I’m going to say a radical and unpopular thought. If the ASQ was serious about transformation it would have dissolved half of the divisions and then rebuilt them from scratch. Too many are relics of the past and are not relevant in their current construction. Do you truly need a Lean and a Six Sigma forum? A Team Excellence and a Human development (and a quality management).Should biomedical (medical devices) be part of the FDC?
Communities need to be actively nurtured; community leaders need to create, build, and sustain communities.
To do this community leaders need training, coaching and mentoring. I’m happy with the connections I’ve started building in headquarters and with a certain board member.
Perhaps one of the focuses of the Team and Workplace Excellence Forum should be to help push the praxis on this.
Communities can be created, led, and supported using TARGETs: Types (TRAIL — Topic, Role, Audience, Industry, Location) Activities (SPACE — Subscribe, Post, Attend, Contribute, Engage) Requirements (SMILE — Subject, Members, Interaction, Leaders, Enthusiasm) Goals (PATCH — Participation, Anecdotes, Tools, Coverage, Health) Expectations (SHAPE — Schedule, Host, Answer, Post, Expand) Tools (SCENT — Site, Calendar, Events, News, Threads).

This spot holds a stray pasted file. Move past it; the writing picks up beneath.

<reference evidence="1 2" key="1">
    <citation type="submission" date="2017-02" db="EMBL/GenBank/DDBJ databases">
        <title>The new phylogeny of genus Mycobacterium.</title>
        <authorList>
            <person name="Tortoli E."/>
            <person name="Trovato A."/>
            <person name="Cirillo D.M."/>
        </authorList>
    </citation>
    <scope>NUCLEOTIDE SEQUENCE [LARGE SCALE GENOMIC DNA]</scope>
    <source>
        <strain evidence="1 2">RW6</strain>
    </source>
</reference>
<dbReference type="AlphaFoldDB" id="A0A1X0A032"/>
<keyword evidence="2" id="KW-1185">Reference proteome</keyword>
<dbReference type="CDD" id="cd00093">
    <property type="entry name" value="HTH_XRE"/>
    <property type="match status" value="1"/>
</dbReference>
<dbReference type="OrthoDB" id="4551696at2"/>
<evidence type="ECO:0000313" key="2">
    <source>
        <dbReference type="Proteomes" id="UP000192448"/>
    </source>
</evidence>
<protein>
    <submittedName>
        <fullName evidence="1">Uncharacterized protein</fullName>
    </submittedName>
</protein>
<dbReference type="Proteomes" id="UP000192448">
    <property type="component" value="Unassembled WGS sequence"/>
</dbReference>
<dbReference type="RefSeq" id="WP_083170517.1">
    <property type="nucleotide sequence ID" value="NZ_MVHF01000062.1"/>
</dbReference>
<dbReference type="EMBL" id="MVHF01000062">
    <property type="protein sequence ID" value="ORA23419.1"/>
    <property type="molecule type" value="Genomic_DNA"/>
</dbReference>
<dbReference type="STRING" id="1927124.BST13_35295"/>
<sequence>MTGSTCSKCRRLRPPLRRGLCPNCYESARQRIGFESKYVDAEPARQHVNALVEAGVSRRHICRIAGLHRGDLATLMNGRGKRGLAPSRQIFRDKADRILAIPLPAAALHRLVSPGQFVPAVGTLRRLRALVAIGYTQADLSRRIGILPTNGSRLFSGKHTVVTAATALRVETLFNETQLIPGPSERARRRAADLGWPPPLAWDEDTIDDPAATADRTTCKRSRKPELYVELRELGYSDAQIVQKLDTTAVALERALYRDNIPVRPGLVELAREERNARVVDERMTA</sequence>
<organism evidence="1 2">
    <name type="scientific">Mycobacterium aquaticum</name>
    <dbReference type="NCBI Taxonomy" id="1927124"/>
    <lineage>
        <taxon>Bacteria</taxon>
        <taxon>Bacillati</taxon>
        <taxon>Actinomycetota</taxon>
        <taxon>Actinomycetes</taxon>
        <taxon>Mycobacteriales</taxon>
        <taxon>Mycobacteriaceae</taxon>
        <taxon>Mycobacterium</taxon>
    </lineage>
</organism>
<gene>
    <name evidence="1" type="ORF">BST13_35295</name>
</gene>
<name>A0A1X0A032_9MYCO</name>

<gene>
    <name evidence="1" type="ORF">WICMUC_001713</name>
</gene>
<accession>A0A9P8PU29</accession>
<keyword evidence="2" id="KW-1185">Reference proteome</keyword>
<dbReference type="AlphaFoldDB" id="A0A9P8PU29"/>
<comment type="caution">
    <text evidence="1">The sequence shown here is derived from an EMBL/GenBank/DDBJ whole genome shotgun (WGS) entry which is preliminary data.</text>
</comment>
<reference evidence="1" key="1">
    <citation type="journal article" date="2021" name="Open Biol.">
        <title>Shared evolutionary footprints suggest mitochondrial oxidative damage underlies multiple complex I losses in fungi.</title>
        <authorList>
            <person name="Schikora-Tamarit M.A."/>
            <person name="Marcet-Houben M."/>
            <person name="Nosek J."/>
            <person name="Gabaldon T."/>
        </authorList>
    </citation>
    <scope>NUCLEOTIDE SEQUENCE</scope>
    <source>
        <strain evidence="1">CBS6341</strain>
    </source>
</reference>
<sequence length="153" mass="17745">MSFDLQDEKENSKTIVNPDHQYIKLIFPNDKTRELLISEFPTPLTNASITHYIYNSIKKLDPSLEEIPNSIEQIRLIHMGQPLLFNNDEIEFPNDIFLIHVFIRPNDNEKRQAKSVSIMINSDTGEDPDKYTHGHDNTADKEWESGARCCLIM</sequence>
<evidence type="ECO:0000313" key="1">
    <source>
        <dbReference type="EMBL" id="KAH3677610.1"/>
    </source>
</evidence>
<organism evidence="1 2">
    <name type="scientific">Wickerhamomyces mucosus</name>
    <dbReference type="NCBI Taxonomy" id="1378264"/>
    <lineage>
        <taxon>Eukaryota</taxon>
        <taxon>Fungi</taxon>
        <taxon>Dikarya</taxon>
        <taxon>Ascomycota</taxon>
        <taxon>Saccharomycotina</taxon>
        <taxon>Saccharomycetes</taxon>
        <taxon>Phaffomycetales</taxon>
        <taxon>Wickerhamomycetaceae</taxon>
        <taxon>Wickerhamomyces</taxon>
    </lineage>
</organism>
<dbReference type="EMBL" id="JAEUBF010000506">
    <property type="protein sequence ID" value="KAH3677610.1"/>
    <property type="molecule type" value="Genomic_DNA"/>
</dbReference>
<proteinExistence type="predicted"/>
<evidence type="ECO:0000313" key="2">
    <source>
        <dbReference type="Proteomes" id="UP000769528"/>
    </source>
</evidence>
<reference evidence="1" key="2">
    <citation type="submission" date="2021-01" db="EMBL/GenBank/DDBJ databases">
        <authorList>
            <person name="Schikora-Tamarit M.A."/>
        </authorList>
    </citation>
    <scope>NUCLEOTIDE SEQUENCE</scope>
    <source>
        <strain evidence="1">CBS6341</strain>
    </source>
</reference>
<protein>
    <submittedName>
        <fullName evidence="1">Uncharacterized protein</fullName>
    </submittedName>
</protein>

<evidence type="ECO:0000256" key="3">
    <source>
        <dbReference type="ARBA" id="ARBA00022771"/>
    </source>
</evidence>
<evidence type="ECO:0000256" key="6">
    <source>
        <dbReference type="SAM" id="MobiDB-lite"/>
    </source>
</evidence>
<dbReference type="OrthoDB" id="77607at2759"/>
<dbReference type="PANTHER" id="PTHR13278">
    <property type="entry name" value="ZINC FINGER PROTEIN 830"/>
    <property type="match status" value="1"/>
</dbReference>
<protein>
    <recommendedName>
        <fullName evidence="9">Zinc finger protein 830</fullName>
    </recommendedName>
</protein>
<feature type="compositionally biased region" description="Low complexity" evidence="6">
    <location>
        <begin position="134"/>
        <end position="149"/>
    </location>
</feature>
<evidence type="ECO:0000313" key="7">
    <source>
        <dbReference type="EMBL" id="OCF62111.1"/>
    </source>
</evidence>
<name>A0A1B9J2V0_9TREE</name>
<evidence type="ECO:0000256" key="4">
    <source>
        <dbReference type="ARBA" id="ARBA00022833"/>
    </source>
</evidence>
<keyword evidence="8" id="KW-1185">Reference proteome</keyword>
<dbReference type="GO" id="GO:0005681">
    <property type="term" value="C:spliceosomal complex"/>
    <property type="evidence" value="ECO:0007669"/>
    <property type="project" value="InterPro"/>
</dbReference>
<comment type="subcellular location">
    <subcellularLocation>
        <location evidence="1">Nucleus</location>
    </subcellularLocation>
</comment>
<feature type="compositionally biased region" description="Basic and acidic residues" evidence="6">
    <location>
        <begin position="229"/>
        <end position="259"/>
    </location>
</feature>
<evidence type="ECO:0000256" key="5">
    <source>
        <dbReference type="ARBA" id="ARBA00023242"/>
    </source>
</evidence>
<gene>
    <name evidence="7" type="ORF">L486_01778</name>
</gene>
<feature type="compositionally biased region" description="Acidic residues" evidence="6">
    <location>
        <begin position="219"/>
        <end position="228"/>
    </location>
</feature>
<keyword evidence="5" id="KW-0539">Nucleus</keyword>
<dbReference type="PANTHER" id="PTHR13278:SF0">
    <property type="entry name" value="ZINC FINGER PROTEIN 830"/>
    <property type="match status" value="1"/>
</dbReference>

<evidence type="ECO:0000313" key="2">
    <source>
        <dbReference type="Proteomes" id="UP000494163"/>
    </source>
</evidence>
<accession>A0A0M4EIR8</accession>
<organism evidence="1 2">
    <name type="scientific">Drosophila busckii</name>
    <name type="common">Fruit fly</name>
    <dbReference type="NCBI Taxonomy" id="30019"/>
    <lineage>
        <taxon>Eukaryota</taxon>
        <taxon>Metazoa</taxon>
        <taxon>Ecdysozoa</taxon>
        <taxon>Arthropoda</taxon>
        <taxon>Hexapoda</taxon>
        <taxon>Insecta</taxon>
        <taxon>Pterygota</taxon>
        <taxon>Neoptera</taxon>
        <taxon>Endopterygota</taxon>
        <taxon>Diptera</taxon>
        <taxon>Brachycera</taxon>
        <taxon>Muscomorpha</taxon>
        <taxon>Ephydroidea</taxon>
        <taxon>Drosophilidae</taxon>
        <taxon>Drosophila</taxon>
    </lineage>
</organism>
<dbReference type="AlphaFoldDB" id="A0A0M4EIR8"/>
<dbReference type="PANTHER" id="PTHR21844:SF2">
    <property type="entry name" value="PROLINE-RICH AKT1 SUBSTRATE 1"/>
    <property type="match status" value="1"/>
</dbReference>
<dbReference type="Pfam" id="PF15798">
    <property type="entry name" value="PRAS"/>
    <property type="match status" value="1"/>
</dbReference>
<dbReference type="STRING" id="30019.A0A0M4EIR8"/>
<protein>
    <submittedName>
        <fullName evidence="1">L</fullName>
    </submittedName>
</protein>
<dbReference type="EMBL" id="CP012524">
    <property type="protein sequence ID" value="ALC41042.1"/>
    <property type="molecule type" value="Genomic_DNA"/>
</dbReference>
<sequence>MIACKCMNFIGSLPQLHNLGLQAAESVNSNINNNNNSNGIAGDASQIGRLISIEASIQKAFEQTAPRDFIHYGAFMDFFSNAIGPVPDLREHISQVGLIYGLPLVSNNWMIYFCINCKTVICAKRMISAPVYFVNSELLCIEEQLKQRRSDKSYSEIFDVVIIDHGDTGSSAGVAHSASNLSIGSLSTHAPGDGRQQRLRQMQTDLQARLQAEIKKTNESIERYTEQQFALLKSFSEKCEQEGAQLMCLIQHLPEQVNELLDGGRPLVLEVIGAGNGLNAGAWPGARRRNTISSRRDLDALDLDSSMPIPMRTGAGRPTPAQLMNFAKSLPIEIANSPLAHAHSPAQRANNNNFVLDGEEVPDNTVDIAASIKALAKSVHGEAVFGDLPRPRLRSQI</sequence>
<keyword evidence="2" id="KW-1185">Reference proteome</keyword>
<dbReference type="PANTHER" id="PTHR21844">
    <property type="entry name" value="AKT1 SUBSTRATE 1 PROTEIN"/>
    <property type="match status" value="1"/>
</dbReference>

Okay. So much here. But this helps me build an agenda for a forthcoming meeting.
I may be jumping the gun, but if you are a member of the ASQ and interested in contributing to the Team and Excellence Forum, contact me.
A Goal is generally described as an effort directed towards an end. In project management, for example, the term goal is to three different target values of performance, time and resources. To be more specific, the project goal specifies the desired outcome (performance), the specific end date (time) and the assigned amount of resources (resources). A goal answers to “What” is the main aim of the project.
An Objective defines the tangible and measurable results of the team to support the agreed goal and meet the planned end time and other resource restrictions. It answers to “How” something is to be done.
I think many of us are familiar with the concept of SMART goals. Lately I’ve been using FAST objectives.
Transparency provides the connective tissue, and must be a primary aspect of any quality culture. Transparency is creating a free flow within an organization and between the organization and its many stakeholders. This flow of information is the central nervous system of an organization and it’s effectiveness depends on it. Transparency influences the capacity to solve problems, innovate, meet challenges and as shown above, meet goals.